0

Hundreds of thousands of UK cancer patients forced to pay for private treatment – news today

Share


Hundreds of thousands of cancer patients in the UK are being forced to pay for private treatment amid record NHS waiting times, according to data obtained by the Guardian.

The figures emerged as King Charles began treatment for the disease within days of being diagnosed. Buckingham Palace has not specified whether the king is receiving private healthcare or being treated on the National Health Service.

While the king is already receiving expert care, his treatment will draw fresh attention to the long cancer waiting times in the state-run NHS, which is widely regarded by experts as being in crisis.

The proportion of patients in England waiting less than 62 days from an urgent suspected cancer referral or consultant upgrade to their first definitive treatment for cancer is 65.2%, according to the most recent figures. The target is 85%.

The figures, for November, show that one in 10 people are being denied treatment within 31 days of their cancer being found and a decision being made to treat them. Some 90.1% are seen within this timeframe in England, lower than the 96% NHS target.

Amid growing frustration at NHS waiting lists, record numbers of people are paying for private healthcare. Nearly 300,000 people in the UK have paid for chemotherapy in the last five years, figures provided to the Guardian show.

Between 2018 and 2023, 282,560 people funded chemotherapy treatments through insurance, according to the Private Healthcare Information Network, an independent, government-backed information service about private consultants and hospitals. A further 13,900 paid for their own chemotherapy, the data shows.

The PHIN said it could not provide figures for people paying to undergo cancer surgery, radiotherapy or other forms of private cancer treatment. It means the total number of people paying for private cancer treatment is likely to be even higher.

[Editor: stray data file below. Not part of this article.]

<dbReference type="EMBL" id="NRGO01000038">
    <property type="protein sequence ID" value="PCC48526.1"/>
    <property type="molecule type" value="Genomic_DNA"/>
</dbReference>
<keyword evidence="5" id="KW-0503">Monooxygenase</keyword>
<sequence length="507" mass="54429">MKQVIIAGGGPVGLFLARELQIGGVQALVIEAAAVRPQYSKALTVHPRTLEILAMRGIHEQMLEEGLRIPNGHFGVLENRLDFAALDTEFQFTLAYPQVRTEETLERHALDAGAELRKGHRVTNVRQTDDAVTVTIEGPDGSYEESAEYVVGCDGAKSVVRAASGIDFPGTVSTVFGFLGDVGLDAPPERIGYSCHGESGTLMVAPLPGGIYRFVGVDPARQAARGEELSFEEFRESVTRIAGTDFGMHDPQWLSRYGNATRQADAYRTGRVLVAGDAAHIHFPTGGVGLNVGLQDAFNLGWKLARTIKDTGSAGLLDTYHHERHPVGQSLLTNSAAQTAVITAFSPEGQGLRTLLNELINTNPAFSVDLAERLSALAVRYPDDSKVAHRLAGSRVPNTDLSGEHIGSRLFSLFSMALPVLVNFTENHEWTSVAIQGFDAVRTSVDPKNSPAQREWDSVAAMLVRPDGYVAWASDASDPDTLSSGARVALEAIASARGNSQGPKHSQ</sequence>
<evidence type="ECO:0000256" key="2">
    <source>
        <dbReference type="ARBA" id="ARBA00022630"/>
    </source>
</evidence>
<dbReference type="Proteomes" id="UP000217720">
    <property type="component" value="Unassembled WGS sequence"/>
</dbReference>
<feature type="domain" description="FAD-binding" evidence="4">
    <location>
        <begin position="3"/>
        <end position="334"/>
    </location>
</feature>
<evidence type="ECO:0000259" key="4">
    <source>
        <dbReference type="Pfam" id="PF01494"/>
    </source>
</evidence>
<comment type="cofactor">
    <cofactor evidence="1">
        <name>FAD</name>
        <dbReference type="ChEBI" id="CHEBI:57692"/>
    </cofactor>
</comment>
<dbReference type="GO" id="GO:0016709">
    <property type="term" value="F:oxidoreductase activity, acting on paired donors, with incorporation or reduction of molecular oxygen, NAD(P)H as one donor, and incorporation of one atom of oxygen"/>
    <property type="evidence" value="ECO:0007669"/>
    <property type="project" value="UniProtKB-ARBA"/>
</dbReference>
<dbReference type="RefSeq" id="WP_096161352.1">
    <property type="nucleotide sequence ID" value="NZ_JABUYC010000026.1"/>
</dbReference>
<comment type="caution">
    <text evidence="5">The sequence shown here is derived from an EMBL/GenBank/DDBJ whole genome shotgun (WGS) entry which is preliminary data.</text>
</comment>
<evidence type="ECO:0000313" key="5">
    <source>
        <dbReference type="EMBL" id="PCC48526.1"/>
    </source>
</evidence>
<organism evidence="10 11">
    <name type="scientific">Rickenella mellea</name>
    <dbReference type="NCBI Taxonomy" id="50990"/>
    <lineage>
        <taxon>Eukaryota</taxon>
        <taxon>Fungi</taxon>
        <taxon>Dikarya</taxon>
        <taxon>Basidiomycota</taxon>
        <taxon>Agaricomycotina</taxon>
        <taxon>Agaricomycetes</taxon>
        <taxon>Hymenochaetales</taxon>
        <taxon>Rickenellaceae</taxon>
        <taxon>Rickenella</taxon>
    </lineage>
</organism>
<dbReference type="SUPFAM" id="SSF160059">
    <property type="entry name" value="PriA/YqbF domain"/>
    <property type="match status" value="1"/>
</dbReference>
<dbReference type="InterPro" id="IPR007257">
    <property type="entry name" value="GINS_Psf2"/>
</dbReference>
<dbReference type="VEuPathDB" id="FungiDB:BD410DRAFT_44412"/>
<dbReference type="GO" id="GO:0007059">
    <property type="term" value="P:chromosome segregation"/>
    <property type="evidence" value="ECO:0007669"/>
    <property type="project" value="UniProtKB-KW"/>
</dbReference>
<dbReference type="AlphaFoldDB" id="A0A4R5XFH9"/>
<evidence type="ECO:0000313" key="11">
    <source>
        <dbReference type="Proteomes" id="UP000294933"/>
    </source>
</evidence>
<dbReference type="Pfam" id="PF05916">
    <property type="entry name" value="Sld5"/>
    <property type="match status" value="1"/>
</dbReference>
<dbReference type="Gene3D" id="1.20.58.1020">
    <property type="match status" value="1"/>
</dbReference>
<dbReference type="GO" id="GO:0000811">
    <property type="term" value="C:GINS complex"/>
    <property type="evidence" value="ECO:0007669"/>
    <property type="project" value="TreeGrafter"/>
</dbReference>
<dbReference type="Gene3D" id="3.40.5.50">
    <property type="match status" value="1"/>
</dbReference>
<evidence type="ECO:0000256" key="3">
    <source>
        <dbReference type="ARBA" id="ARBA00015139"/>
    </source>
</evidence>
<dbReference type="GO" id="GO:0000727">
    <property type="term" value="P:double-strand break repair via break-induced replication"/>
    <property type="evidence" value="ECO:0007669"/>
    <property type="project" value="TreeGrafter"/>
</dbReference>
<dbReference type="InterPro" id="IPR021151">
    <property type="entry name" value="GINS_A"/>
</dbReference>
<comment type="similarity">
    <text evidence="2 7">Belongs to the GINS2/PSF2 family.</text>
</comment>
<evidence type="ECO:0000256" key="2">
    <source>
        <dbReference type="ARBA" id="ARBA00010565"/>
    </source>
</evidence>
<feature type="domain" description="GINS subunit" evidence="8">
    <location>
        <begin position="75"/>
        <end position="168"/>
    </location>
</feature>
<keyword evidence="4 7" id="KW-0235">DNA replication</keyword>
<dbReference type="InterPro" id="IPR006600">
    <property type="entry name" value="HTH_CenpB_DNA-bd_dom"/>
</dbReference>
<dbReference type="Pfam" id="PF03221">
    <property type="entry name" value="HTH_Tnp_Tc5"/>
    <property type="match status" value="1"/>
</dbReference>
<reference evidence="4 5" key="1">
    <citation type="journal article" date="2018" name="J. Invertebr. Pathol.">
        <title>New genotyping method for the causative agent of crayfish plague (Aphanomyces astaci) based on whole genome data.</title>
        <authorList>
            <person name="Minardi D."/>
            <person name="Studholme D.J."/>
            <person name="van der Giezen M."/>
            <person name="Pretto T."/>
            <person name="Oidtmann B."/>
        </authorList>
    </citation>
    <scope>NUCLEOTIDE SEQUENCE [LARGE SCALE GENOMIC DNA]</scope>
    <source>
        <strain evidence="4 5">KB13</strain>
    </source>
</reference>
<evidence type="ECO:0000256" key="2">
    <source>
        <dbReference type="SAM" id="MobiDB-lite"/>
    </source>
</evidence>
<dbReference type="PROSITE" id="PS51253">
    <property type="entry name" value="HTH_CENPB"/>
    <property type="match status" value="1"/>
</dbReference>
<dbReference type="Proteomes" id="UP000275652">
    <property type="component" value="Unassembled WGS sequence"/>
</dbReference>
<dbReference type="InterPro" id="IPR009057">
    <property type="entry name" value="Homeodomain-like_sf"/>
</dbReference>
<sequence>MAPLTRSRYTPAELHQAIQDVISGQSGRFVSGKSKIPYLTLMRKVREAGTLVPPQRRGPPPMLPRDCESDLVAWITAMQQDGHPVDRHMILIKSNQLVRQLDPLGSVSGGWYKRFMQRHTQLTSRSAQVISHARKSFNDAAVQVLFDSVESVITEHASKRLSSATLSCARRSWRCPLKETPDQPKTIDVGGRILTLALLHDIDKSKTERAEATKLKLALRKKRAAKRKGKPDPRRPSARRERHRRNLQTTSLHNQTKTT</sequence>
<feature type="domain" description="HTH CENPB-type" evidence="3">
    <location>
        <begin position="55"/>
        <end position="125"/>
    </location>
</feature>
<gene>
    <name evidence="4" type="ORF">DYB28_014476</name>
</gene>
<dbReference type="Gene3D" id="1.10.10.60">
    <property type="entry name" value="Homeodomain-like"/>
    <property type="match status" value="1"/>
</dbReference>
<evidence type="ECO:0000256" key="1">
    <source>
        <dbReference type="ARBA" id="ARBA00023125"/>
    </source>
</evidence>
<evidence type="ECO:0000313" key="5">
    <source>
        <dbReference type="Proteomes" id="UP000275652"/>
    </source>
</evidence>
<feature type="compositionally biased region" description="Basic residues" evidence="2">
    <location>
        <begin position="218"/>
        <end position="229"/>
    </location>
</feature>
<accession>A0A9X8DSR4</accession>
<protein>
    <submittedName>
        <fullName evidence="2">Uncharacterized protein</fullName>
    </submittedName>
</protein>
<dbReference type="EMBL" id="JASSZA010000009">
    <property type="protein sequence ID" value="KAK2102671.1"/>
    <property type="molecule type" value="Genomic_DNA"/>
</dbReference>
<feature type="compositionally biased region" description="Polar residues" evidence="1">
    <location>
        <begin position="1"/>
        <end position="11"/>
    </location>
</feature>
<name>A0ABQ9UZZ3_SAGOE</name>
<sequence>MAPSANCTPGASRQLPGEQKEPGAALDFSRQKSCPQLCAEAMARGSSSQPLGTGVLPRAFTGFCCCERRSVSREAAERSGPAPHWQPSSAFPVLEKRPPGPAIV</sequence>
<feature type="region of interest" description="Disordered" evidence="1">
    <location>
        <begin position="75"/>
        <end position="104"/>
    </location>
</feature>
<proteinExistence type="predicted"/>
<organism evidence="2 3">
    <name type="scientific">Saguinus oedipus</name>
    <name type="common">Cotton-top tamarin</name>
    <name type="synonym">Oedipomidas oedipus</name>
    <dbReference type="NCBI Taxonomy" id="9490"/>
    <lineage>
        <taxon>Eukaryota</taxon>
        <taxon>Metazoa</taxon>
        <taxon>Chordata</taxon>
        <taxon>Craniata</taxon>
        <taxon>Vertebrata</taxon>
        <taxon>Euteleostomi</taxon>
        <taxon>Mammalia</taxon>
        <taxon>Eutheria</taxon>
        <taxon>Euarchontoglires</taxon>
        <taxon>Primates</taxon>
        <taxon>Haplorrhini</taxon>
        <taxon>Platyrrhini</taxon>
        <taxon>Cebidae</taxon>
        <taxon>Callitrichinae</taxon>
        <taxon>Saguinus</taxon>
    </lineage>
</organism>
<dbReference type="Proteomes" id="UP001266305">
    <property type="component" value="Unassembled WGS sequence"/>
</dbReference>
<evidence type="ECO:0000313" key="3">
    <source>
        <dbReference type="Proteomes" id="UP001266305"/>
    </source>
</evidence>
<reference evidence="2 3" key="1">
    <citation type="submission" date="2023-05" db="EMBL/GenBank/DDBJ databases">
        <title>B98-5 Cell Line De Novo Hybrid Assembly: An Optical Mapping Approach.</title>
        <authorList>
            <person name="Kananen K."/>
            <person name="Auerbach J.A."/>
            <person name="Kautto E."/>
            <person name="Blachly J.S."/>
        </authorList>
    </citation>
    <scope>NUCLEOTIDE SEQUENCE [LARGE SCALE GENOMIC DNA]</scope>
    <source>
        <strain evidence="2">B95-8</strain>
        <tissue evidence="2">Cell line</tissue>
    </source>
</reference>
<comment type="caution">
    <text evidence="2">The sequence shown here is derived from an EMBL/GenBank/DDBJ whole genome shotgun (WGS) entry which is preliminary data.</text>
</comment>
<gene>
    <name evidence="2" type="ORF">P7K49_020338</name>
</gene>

On Monday, the king spent the night at his Clarence House home near Buckingham Palace after beginning a series of outpatient treatments within days of his diagnosis.

The cancer was discovered when Charles stayed three nights last month in the London Clinic, an exclusive private hospital in Marylebone, where he underwent a corrective procedure for a benign enlarged prostate.

Buckingham Palace has not specified which healthcare provider is treating the king. But it is understood that in selecting providers, a balance of factors was taken into account. They included his privacy and security, the most appropriate specialists for the condition, and the potential impact on other patients and on the resources of the NHS and other healthcare providers.

skip past newsletter promotion

Amid record waiting times for cancer treatment on the NHS, survival rates for cancer in the UK lag behind those of other European countries for nine out of 10 of the most common types of the disease, according to an NHS Confederation report published in January.

A separate report commissioned by Cancer Research UK last week said progress in UK cancer survival was now slower than it has been for 50 years. The study said the UK lagged behind comparable countries, such as Australia, Canada, Denmark and Norway, in tackling the disease.

Researchers said cancer waiting times across the country were among the worst on record, too many cancers were diagnosed at a late stage, and access to treatment was unequal.

The NHS in England said on Tuesday that it was seeing and treating record numbers of people for cancer, with 30% more people treated last year than in 2015-16 and almost 3 million people receiving potentially life-saving cancer checks in the last 12 months.

“It is vital that people come forward if they are concerned about cancer symptoms – getting checked early saves lives,” a spokesperson added.

The alternative manifesto: Securing the future of the NHS

On Tuesday 27 February, 8pm-9.15pm GMT, join Denis Campbell, Narda Ahmed, Siva Anandaciva and Greg Fell as they discuss what an alternative manifesto for health and social care could look like. Book tickets here or at theguardian.live



Source Link